Differential mortality rates by ethnicity in 3 influenza pandemics over a century, New Zealand

Wilson, Nick, Barnard, Lucy Telfar, Summers, Jennifer A., Shanks, G. Dennis and Baker, Michael G. (2012) Differential mortality rates by ethnicity in 3 influenza pandemics over a century, New Zealand. Emerging Infectious Diseases, 18 1: 71-77. doi:10.3201/eid1801.110035


Author Wilson, Nick
Barnard, Lucy Telfar
Summers, Jennifer A.
Shanks, G. Dennis
Baker, Michael G.
Title Differential mortality rates by ethnicity in 3 influenza pandemics over a century, New Zealand
Journal name Emerging Infectious Diseases   Check publisher's open access policy
ISSN 1080-6040
1080-6059
Publication date 2012-01-01
Sub-type Article (original research)
DOI 10.3201/eid1801.110035
Open Access Status DOI
Volume 18
Issue 1
Start page 71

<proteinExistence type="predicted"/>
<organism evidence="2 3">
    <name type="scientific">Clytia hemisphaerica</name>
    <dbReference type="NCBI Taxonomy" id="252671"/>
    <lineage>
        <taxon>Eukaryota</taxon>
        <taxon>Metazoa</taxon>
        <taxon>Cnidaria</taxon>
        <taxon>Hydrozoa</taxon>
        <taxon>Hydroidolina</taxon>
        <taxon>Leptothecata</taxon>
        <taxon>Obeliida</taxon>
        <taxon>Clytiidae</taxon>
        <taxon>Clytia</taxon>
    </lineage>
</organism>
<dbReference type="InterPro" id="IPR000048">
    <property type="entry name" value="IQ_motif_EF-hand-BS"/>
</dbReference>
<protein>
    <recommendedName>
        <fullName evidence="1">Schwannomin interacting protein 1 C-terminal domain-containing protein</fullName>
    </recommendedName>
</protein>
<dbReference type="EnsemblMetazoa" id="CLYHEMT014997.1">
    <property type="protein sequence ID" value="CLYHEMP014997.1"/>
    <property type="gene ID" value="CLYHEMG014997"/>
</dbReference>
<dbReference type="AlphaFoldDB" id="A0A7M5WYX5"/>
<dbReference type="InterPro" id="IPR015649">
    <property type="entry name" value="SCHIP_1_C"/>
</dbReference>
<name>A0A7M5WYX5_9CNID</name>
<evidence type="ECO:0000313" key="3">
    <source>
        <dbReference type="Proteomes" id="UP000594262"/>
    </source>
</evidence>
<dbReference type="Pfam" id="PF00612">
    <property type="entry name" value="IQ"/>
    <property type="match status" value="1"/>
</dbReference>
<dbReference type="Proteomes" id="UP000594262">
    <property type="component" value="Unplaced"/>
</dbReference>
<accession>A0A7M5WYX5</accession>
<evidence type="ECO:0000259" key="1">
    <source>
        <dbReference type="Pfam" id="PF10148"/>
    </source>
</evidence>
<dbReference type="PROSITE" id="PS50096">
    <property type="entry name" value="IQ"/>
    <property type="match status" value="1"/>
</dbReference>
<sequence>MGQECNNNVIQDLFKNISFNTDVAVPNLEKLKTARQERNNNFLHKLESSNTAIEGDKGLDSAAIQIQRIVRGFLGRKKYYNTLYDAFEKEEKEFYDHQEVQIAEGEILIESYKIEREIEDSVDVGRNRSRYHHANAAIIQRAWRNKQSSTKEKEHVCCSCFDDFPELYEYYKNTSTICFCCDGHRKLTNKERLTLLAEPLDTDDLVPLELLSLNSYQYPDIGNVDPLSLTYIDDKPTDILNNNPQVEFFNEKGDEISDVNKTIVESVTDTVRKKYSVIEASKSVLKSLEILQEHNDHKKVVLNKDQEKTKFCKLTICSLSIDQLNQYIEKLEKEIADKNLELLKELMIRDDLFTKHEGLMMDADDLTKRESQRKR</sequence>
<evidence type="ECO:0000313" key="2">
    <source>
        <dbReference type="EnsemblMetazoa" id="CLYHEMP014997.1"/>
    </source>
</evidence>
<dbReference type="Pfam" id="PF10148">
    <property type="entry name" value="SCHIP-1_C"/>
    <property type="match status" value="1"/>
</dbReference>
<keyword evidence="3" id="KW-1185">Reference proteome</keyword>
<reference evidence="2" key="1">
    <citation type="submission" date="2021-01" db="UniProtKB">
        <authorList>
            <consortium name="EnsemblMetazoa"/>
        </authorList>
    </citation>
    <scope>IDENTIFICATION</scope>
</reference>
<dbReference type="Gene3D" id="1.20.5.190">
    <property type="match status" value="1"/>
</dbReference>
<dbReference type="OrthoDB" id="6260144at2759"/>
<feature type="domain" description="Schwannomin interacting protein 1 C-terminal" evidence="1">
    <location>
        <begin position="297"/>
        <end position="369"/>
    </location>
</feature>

End page 77
Total pages 7
Place of publication Atlanta, United States
Publisher U.S. Department of Health and Human Services * Centers for Disease Control and Prevention
Language eng
Subject 2726 Microbiology (medical)
2725 Infectious Diseases
2713 Epidemiology
Formatted abstract
Evidence suggests that indigenous populations have suffered disproportionately from past influenza pandemics. To examine any such patterns for Māori in New Zealand, we searched the literature and performed new analyses by using additional datasets. The Māori death rate in the 1918 pandemic (4,230/100,000 population) was 7.3× the European rate. In the 1957 pandemic, the Māori death rate (40/100,000) was 6.2× the European rate. In the 2009 pandemic, the Māori rate was higher than the European rate (rate ratio 2.6, 95% confidence interval 1.3–5.3). These findings suggest some decline in pandemic-related ethnic inequalities in death rates over the past century. Nevertheless, the persistent excess in adverse outcomes for Māori, and for Pacific persons residing in New Zealand, highlights the need for improved public health responses.
Q-Index Code C1
Q-Index Status Provisional Code
Institutional Status Non-UQ

Document type: Journal Article
Sub-type: Article (original research)
Collection: School of Public Health Publications
 
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Created: Mon, 05 May 2014, 20:13:43 EST by Ms Kate Rowe on behalf of School of Public Health